I like feeling my way through scenes with my characters because I don’t always know how they will react to something I put in front of them. I like falling in love with my characters’ vulnerabilities. I like finding ways to describe the landscapes they inhabit and coming upon fresh ways to write about their sensory worlds.
Do you work with an outline or just wing it?
With my short story collection I didn’t work with an outline, but with my two novels I have worked from outlines to get a shitty first draft written and not much else. They are still marinating in their unseemly drafty nascence.
Do you ever experience writer’s block?
It’s more like I experience writer’s dictatorial, authoritarian perfectionism. I will edit myself right off the page when I get like that. It’s not cute.
Do you listen to music while writing- if so, what kind?
I actually most often write in stony silence with little besides a purring cat for ambient noise. But I like listening to music when I’m in the middle of a writing project just not actively writing. I’m fairly provincial in musical tastes and often go for folk. That said, I am obsessed with Hedwig and the Angry Inch, and before that, it was early Elvis.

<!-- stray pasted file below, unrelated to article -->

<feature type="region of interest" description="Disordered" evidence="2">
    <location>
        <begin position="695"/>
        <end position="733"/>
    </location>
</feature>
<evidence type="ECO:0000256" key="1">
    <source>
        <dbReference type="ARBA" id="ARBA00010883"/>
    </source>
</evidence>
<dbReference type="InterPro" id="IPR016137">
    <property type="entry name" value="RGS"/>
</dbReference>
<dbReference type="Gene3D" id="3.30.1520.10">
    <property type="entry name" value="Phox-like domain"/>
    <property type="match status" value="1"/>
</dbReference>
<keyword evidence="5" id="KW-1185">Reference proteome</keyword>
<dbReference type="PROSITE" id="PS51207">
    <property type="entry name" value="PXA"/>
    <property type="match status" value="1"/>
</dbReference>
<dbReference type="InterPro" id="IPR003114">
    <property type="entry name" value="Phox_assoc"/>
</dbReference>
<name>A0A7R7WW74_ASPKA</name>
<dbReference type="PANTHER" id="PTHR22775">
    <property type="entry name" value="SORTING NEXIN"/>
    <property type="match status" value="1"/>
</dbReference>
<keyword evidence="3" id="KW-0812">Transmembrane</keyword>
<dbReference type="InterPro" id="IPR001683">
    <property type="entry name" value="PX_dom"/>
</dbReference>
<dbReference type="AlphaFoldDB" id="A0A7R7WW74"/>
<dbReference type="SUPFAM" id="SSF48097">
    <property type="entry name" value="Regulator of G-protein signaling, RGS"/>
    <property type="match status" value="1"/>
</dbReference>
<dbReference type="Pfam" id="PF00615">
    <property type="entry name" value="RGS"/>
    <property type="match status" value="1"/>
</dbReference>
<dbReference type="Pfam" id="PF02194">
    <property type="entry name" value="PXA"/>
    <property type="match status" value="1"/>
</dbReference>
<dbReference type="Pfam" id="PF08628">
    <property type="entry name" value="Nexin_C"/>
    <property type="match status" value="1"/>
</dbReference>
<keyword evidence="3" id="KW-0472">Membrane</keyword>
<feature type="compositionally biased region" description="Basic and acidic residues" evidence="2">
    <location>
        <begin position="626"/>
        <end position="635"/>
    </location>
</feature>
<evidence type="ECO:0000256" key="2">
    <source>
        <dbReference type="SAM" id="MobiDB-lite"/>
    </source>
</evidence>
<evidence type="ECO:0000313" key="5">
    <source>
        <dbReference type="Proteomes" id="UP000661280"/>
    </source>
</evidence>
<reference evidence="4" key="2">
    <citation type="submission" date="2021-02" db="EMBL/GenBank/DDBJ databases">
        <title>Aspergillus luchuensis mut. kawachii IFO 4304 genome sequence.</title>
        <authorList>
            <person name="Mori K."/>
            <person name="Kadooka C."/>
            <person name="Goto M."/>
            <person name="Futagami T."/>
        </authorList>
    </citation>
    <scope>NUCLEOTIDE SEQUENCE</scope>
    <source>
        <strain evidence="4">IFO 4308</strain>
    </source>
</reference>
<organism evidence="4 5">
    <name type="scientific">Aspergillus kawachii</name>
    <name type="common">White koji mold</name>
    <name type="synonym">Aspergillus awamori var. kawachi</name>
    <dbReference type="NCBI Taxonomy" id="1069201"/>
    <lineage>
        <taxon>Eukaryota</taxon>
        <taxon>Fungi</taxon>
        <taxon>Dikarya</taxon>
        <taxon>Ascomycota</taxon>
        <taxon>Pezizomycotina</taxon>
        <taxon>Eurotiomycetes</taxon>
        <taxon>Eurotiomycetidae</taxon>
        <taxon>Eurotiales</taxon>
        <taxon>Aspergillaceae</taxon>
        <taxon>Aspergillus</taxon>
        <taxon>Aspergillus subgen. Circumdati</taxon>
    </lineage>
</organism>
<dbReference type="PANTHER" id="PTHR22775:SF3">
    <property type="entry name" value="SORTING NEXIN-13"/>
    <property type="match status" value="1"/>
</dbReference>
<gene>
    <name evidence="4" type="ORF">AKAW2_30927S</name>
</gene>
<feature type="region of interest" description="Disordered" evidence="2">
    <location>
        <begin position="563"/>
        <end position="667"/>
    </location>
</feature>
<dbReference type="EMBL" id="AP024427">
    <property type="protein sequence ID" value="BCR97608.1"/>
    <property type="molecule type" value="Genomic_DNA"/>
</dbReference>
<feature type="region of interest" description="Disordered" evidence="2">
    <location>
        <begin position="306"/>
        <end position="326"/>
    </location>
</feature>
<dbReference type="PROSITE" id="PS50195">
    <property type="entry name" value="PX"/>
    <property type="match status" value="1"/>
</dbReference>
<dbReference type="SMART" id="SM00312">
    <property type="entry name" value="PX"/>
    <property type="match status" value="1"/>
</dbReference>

What do you do when you’re not writing?
Joni Mitchell has a good quote about how pursuing different arts is akin crop rotation. When I’m not writing, I am expressing myself in other forms whether it’s visual art or cooking or sewing or woodworking. I get crabby if I am not creating, but every artistic field of mine has extended periods of fallow. Some more than others.
Can you tell us about an upcoming project?
I’ve recently finished my short story collection and have begun sending it out. I don’t want to get bogged down in either novel until I am in a place with my collection where I feel it has found a home. That said, I will be eager to return to my novel about the subtle and unsubtle ways WW2 opened up a briefly progressive time for women on the homefront.
Where can we find your work?